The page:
Emmeline. Oh ha. Oh my, she's starting to blubber and wail now, those pretty blue eyes filling up and her little nose turning red. She's shouting how she never did do such a thing, not with him!

And Daddy stops, cold dead.

Not with him?

No Daddy. Not him.

Then who, Emmeline, who did this to you?

And, in a sudden attack of stupidity, she rats out Shane.

Daddy's mouth flops open and closed, like a mechanical fortune-teller at the fair. He's about poleaxed with this news, I can tell. Nobody thinks to notice me, and it's a good thing, because my shoulders are starting to shake with laughter. I pretend to be crying.

Daddy balls up that note in his brick-hard fist, grabs his coat, and rams his way out the front door, telling Old Mam to go to the feed store to call the pastor, because there's going to be a wedding tonight.

For all the drama, Emmeline looks pleased. Dammit!

My plan isn't going so well. At this point she was supposed to be gettin' a beating right about now. A beating to end 'em all and put her on her stomach in bed for days, and certainly not about to be getting hitched to the boy she's after!

She hisses at me like a cat, then arches her back saying as how she'd best be getting her good clothes on to get ready to meet her new husband. Damn, I've delivered her into the hands of the one she wants the most, which really stinks because she won't ever thank me for it.

Old Mam calls me to fetch some water for tea and to make ham biscuits for the folks coming over. Well, it might be a shotgun wedding but it's a wedding all the same, right? I put extra salt in the biscuit dough, for spite. They might be flat biscuits, and too bitter to eat, but they're biscuits all the same, right? Damn!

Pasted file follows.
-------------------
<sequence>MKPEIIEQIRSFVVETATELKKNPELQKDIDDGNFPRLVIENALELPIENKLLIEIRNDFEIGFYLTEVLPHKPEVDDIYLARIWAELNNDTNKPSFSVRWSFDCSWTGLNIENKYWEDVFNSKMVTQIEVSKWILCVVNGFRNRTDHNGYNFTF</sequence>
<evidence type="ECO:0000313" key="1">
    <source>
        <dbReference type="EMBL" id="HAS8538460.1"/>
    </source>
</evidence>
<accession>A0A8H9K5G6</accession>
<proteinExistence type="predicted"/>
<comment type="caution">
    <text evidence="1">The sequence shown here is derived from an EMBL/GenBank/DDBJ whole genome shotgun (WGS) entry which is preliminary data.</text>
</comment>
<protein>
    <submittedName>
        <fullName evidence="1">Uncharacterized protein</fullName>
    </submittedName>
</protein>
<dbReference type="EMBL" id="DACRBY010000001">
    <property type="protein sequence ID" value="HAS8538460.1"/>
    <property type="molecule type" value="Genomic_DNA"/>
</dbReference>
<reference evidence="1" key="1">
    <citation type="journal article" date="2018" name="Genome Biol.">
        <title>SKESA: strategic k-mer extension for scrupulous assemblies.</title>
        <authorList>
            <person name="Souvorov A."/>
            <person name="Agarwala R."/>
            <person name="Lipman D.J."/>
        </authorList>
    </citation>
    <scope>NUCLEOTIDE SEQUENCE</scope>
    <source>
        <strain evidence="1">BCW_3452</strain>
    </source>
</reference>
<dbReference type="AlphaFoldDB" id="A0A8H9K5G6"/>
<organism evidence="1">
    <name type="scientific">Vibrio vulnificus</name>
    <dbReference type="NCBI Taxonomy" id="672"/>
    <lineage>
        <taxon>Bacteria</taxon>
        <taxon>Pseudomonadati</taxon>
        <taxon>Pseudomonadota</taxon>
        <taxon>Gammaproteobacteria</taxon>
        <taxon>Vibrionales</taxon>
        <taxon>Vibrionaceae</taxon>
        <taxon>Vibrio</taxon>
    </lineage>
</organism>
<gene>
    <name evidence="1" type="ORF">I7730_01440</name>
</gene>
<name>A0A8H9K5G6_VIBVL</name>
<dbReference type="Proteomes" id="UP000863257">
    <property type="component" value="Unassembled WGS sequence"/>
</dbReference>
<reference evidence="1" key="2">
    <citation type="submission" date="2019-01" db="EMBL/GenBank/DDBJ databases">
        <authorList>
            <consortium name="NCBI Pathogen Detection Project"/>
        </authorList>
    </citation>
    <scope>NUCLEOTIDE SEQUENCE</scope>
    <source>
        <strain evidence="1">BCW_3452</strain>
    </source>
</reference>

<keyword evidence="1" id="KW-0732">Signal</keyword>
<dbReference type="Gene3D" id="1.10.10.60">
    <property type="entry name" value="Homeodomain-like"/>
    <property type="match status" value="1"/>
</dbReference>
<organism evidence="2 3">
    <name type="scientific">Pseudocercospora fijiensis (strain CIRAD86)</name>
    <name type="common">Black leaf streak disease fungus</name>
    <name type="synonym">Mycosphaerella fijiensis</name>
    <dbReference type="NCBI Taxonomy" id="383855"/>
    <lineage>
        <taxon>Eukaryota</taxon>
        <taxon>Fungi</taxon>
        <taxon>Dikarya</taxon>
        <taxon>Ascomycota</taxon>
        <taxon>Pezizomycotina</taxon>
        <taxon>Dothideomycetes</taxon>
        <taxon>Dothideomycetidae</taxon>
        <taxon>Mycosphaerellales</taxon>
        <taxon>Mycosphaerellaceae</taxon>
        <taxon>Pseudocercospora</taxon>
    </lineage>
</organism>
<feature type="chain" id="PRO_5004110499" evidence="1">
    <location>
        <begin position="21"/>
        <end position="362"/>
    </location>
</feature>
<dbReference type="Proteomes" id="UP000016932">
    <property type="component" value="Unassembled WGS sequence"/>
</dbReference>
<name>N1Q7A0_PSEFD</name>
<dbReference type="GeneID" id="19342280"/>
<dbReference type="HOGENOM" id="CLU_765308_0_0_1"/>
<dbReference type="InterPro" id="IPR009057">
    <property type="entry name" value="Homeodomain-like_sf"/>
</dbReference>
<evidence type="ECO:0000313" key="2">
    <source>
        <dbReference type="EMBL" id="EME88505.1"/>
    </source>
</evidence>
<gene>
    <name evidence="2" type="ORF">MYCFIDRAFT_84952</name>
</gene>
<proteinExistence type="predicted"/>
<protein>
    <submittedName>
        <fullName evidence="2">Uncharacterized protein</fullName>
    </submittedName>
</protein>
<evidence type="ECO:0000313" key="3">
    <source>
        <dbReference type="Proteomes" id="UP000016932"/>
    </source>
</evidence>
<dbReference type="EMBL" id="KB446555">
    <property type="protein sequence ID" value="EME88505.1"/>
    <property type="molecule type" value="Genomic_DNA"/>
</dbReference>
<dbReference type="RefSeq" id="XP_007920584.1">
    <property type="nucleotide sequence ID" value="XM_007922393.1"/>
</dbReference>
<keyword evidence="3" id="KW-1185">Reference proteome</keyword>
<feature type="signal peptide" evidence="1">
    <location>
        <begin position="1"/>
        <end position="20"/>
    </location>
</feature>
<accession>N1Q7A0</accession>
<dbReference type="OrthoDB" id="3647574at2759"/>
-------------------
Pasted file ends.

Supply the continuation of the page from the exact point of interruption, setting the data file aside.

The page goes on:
Bootsteps on the porch. At least three people. Daddy walks through the door. Then Shane. Damn. Then Josh.

What? Josh? Well, this could be interesting.

The men go out back to the barn. There's a bottle back there. Daddy keeps it for thinking times, he says. Usually when he comes back from thinking he's a lot more fun. So, this could be a fun night.

Old Mam gets back, then the pastor arrives. They go back to the kitchen, where Old Mam keeps a bottle, for her social hours. They commence to being social. There is no sign of Emmeline. Not to be expected, really, she takes forever to get ready for a trip to the mailbox, much less to her own wedding. A few minutes with all this commotion downstairs is likely to be flushing up her cheeks real good and getting her all flustered.

Daddy and the boys troop in from out back, he's yelling for Old Mam and the preacher to come on in and have a chat, then yells up to Emmeline to haul her butt down to her new husband. Daddy's hit that bottle good and hard, and it's going to be a good night. Right now I don't care what's going on, really, just that everyone seems in such high spirits. Shoot, with Emmeline out of the house it's a fair wind blowing that at least I won't be as put upon, who who really cares if she gets the man of her dreams? I don't.

Emmeline's shoes are visible at the top of the steps, then her knees, waist, shoulders, and beautiful face. She's done herself up a treat, in a light gray dress, Momma's pearls, and a little blue hat she'd bought for her birthday present a few weeks ago. She looks real pretty. I hate that about her. She's getting what she wants and I did that for her. Life ain't fair, so I hold onto the 'only me here in the house now' thought to get me through wanting to rip that smug smile off her face.

For a gal who has been with a boy before her wedding, she's looking mighty pure. Those blue eyes are sparking again, and I could spit nails. It's just not fair.

The preacher gets Daddy, Old Mam, and me seated in the front room. Both Shane and Josh are still standing. That's kind of odd. There ought to be only one of them waiting for his bride. He asks Emmeline to come forward. She blushes so fine, it's like looking at a picture book.

The preacher asks the groom to hold out his hand for her. Oh God, I can't stand this moment.

Shane steps up, shifts to one side, and puts Josh's hand on hers.

Emmeline knits those pretty eyebrows, glares at Shane. Shane steps back, pats Josh on the shoulder, and comes to sit with us.